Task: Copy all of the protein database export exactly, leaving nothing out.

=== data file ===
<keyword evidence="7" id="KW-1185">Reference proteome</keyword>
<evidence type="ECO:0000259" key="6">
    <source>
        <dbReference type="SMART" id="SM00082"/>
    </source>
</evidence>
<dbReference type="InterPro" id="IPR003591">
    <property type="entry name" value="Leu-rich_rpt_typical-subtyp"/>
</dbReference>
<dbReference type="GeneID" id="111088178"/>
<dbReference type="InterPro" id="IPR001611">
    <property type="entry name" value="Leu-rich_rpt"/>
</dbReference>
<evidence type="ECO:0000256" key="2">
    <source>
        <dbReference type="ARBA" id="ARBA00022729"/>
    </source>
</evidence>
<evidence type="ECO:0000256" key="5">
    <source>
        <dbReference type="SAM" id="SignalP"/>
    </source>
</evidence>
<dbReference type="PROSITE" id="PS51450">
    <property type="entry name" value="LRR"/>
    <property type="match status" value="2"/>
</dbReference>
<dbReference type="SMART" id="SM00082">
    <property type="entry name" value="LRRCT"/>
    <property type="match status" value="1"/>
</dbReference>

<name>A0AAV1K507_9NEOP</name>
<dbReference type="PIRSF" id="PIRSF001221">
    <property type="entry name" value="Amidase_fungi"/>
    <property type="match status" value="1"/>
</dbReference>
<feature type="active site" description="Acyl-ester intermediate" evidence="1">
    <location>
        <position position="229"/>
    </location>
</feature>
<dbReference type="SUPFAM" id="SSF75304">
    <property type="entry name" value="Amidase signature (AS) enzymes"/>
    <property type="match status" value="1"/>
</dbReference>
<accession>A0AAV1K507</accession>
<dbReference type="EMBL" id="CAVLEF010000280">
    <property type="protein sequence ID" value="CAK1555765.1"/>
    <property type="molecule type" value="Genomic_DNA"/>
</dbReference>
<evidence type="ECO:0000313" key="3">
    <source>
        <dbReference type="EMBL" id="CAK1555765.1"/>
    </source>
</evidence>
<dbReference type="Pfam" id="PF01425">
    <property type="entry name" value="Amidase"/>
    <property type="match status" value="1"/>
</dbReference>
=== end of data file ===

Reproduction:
<keyword evidence="7" id="KW-1185">Reference proteome</keyword>
<evidence type="ECO:0000259" key="6">
    <source>
        <dbReference type="SMART" id="SM00082"/>
    </source>
</evidence>
<dbReference type="InterPro" id="IPR003591">
    <property type="entry name" value="Leu-rich_rpt_typical-subtyp"/>
</dbReference>
<dbReference type="GeneID" id="111088178"/>
<dbReference type="InterPro" id="IPR001611">
    <property type="entry name" value="Leu-rich_rpt"/>
</dbReference>
<evidence type="ECO:0000256" key="2">
    <source>
        <dbReference type="ARBA" id="ARBA00022729"/>
    </source>
</evidence>
<evidence type="ECO:0000256" key="5">
    <source>
        <dbReference type="SAM" id="SignalP"/>
    </source>
</evidence>
<dbReference type="PROSITE" id="PS51450">
    <property type="entry name" value="LRR"/>
    <property type="match status" value="2"/>
</dbReference>
<dbReference type="SMART" id="SM00082">
    <property type="entry name" value="LRRCT"/>
    <property type="match status" value="1"/>
</dbReference>

<name>A0AAV1K507_9NEOP</name>
<dbReference type="PIRSF" id="PIRSF001221">
    <property type="entry name" value="Amidase_fungi"/>
    <property type="match status" value="1"/>
</dbReference>
<feature type="active site" description="Acyl-ester intermediate" evidence="1">
    <location>
        <position position="229"/>
    </location>
</feature>
<dbReference type="SUPFAM" id="SSF75304">
    <property type="entry name" value="Amidase signature (AS) enzymes"/>
    <property type="match status" value="1"/>
</dbReference>
<accession>A0AAV1K507</accession>
<dbReference type="EMBL" id="CAVLEF010000280">
    <property type="protein sequence ID" value="CAK1555765.1"/>
    <property type="molecule type" value="Genomic_DNA"/>
</dbReference>
<evidence type="ECO:0000313" key="3">
    <source>
        <dbReference type="EMBL" id="CAK1555765.1"/>
    </source>
</evidence>
<dbReference type="Pfam" id="PF01425">
    <property type="entry name" value="Amidase"/>
    <property type="match status" value="1"/>
</dbReference>